Blog Article

Team-managed vs Company-managed projects in Jira

Jens Schumacher

May 31, 2024

5

minutes read

Article

Team-managed vs Company-managed projects in Jira

In Jira, there are two main project types: team-managed projects and company-managed projects. Each type has distinct features and is suitable for different use cases depending on the needs of the team or organization. But which one is right for you?

Here’s a detailed comparison:


Team-Managed Projects

  1. Ownership and Control

  • Owned by Teams: Team-managed projects are designed to be self-contained and controlled by the team using them. This means the team has autonomy over their processes, configurations, and workflows without needing administrative support.


  1. Configuration

  • Simplified Setup: The configuration of team-managed projects is streamlined and user-friendly, making it easy for non-technical users to set up and manage their project settings.

  • Customizable Workflows: Teams can customize their workflows, issue types, and fields without impacting other projects or requiring global permissions.

  1. Flexibility

  • Dynamic Adjustments: Changes can be made quickly and easily by the team, allowing for agile adaptations based on the team’s immediate needs.

  • Independent Customization: Each team-managed project operates independently, meaning changes in one project don’t affect others.

  1. Audience

  • Ideal for Small Teams: Best suited for small, autonomous teams that require flexibility and quick adjustments without heavy dependencies on organizational structures.

  1. Drawbacks

The freedom to customize team-managed projects can result in a maze of inconsistencies. Each project admin can set up their own custom fields, status names, and workflows. This means you could end up with multiple projects that have different names for the same fields and varied workflows. Cross-project reporting can become a real nightmare. Think about trying to generate a report on all "In Progress" issues across projects, only to find that each project uses different status names or transitions. It gets even messier when you discover multiple custom fields for the same data point, like phone numbers, scattered across various projects. Good luck making sense of that data.


Company-Managed Projects


  1. Ownership and Control

  • Controlled by Admins: Company-managed projects are typically set up and maintained by Jira administrators, giving them the ability to enforce standardization and compliance across the organization.

  1. Configuration

  • Advanced Configuration: These projects offer more advanced configuration options, including complex workflows, permissions, and schemes, which can be centrally managed.

  • Global Schemes: Shared schemes (workflows, screens, fields, etc.) allow for consistency across multiple projects.

  1. Flexibility

  • Centralized Management: Changes often require administrator intervention, which can provide oversight and prevent uncontrolled changes but may slow down the process of implementing changes. However, this process helps maintain consistency and standard practices across an organization, ensuring that all projects adhere to company policies and procedures.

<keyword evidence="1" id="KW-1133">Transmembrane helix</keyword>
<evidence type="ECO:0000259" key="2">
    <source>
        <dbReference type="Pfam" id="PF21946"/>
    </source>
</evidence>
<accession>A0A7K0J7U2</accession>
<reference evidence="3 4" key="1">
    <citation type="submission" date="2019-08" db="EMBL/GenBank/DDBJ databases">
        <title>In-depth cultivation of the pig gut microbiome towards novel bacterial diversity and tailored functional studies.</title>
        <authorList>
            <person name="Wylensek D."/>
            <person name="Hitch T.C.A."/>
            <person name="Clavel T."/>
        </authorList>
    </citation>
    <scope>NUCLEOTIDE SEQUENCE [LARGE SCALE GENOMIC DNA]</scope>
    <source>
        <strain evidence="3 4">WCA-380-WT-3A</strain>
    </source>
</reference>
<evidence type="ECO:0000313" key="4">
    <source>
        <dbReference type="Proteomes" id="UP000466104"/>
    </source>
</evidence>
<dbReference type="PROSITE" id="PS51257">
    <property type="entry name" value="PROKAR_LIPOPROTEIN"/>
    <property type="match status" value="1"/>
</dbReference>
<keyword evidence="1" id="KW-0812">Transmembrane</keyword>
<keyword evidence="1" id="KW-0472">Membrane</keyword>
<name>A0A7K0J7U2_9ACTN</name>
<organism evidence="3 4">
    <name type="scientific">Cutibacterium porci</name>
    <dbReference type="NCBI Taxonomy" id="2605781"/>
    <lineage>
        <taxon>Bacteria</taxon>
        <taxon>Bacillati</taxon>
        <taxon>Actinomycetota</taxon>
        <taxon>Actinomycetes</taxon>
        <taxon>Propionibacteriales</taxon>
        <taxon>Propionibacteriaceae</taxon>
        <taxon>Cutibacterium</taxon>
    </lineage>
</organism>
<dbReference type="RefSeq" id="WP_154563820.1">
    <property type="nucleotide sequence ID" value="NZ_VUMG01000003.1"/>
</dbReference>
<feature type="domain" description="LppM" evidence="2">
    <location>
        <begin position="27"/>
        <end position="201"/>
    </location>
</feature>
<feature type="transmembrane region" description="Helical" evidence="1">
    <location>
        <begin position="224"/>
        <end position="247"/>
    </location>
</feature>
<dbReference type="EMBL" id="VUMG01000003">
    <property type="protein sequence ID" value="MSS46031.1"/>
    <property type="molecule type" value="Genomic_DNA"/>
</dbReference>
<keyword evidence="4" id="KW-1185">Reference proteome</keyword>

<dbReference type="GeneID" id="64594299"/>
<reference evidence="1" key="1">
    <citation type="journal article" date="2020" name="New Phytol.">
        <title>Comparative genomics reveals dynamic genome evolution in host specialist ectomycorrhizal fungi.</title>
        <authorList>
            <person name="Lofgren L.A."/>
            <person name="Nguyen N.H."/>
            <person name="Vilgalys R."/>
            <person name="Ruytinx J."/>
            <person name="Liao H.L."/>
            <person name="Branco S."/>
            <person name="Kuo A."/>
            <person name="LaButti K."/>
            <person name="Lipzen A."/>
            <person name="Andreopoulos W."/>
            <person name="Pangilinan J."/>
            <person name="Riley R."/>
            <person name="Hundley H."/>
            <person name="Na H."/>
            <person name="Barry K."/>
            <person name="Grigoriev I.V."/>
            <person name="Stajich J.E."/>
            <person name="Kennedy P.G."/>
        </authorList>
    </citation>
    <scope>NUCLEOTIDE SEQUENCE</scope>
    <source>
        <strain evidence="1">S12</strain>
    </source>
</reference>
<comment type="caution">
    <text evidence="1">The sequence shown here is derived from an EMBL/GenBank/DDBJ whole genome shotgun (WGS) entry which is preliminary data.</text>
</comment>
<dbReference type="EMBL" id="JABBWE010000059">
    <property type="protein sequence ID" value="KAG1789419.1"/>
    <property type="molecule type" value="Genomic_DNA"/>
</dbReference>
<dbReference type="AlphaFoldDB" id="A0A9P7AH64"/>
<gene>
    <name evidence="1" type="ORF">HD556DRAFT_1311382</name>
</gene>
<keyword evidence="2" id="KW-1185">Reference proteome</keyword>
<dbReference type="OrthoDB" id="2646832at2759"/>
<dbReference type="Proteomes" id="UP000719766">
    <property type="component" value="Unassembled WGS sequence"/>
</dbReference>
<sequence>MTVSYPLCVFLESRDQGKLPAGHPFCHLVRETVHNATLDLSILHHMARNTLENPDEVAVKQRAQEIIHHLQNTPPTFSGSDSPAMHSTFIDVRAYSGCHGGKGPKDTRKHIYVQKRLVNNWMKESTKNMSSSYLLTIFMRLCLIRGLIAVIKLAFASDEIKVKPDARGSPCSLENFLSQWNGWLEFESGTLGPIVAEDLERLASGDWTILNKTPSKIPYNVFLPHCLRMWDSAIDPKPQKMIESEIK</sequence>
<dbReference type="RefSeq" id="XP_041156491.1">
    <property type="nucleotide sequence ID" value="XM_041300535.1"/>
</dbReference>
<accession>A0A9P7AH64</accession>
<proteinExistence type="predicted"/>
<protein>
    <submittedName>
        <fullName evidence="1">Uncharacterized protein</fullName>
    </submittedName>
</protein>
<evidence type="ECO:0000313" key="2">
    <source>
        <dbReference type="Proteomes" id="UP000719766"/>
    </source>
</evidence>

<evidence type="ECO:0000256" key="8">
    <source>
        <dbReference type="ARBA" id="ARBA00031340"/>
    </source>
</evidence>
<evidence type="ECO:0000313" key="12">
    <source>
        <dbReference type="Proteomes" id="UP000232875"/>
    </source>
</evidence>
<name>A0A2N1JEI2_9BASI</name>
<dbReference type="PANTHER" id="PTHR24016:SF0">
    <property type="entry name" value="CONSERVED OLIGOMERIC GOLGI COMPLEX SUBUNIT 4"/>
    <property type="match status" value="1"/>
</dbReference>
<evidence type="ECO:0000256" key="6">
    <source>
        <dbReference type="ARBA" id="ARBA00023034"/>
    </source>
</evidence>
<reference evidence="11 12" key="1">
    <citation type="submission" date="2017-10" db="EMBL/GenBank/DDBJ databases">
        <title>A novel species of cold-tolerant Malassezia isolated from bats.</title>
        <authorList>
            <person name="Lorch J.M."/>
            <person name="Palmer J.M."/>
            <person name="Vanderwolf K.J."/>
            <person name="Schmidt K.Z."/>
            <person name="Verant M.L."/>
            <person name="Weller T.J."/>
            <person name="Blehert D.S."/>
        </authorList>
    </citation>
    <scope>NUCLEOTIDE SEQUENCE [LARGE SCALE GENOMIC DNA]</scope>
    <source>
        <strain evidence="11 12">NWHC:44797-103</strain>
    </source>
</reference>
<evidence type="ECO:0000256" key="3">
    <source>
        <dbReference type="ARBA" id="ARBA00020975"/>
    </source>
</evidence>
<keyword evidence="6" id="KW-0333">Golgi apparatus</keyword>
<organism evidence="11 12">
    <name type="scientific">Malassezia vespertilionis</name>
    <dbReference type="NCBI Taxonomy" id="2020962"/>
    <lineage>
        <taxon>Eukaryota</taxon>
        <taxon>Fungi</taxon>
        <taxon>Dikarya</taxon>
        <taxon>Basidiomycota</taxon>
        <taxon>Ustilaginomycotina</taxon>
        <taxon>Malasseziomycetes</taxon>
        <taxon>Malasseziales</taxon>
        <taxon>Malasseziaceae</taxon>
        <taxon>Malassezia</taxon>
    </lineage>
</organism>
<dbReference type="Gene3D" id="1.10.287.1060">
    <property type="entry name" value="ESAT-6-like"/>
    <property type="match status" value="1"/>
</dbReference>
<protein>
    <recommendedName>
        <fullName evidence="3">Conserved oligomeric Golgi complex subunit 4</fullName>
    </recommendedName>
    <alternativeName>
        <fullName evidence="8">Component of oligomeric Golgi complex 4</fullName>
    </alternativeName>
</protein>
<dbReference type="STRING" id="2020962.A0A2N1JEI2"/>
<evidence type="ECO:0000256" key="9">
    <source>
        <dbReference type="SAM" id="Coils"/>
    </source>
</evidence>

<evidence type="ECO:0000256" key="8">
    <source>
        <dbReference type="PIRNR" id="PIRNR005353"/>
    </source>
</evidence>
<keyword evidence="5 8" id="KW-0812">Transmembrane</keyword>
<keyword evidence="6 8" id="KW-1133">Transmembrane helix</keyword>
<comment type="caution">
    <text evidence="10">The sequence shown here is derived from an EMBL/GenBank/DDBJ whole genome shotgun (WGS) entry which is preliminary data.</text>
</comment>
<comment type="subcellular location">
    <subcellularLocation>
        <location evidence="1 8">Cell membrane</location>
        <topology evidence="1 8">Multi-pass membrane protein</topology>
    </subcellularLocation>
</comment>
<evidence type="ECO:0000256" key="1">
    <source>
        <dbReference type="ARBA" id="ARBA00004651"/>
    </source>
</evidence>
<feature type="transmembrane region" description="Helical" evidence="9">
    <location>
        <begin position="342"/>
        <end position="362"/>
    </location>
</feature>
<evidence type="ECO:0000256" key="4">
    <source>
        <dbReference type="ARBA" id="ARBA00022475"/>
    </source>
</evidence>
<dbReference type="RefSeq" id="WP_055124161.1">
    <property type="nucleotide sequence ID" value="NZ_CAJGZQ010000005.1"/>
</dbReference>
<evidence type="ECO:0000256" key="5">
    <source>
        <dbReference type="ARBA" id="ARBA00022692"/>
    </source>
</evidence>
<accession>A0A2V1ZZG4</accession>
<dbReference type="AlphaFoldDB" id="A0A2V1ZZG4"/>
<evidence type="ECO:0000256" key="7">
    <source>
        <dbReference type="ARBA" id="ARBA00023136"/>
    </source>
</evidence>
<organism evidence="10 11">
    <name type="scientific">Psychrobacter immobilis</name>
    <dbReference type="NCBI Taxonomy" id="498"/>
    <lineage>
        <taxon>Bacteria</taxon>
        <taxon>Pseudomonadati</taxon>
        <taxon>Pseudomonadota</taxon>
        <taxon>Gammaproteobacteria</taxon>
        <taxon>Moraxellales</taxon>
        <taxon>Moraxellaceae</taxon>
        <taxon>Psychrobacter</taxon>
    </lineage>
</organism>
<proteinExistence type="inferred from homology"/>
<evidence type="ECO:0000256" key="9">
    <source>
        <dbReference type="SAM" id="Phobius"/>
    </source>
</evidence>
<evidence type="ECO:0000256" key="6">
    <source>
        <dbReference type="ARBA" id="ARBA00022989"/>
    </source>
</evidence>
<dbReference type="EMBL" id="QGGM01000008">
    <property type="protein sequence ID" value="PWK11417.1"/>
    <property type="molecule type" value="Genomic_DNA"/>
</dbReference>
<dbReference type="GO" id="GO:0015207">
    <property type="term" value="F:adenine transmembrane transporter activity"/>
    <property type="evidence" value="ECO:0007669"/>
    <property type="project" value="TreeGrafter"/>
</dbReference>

• Shared Resources: Changes in shared schemes affect all projects using them, which can be both an advantage (consistency) and a disadvantage (lack of independence).

  1. Audience

  • Suitable for Larger Organizations: Best for larger organizations that need to enforce standardized processes, compliance, and reporting across multiple teams and projects.

  1. Drawbacks

Company-managed projects have their own set of challenges. Setting them up can be complex and time-consuming, requiring a good understanding of the system. The benefit is that once configured, these schemes can be shared across all projects, ensuring consistency and alignment with company standards. Only system administrators can make changes, which offers control but can also slow down quick adjustments.

However, this level of control brings rigidity. While standardized schemes are great for consistency, they can stifle flexibility, making it hard for teams to customize projects to their specific needs. This can be frustrating for teams that need to pivot quickly or try new approaches. So, while company-managed projects offer robust control and standardization, they can be cumbersome to set up and might lack the flexibility some teams require. Balancing these pros and cons is key to deciding if this approach suits your needs.

Summary

Team-managed projects in Jira are user-friendly and flexible, making them suitable for smaller, autonomous teams that require quick setup and adaptation without administrative intervention. If you work in a startup with less than 25 people and just a handful of projects, by all means use team-managed projects. However, to avoid an explosion of custom fields, I would recommend to use global custom fields wherever possible. Even if it's slightly more inconvenient to create a new field if it doesn't already exist.

In contrast, company-managed projects offer advanced configuration options and are managed by administrators, ensuring standardized processes, compliance, and consistency across larger organizations with more complex needs. Use company-managed projects if you require cross-project collaboration and reporting.


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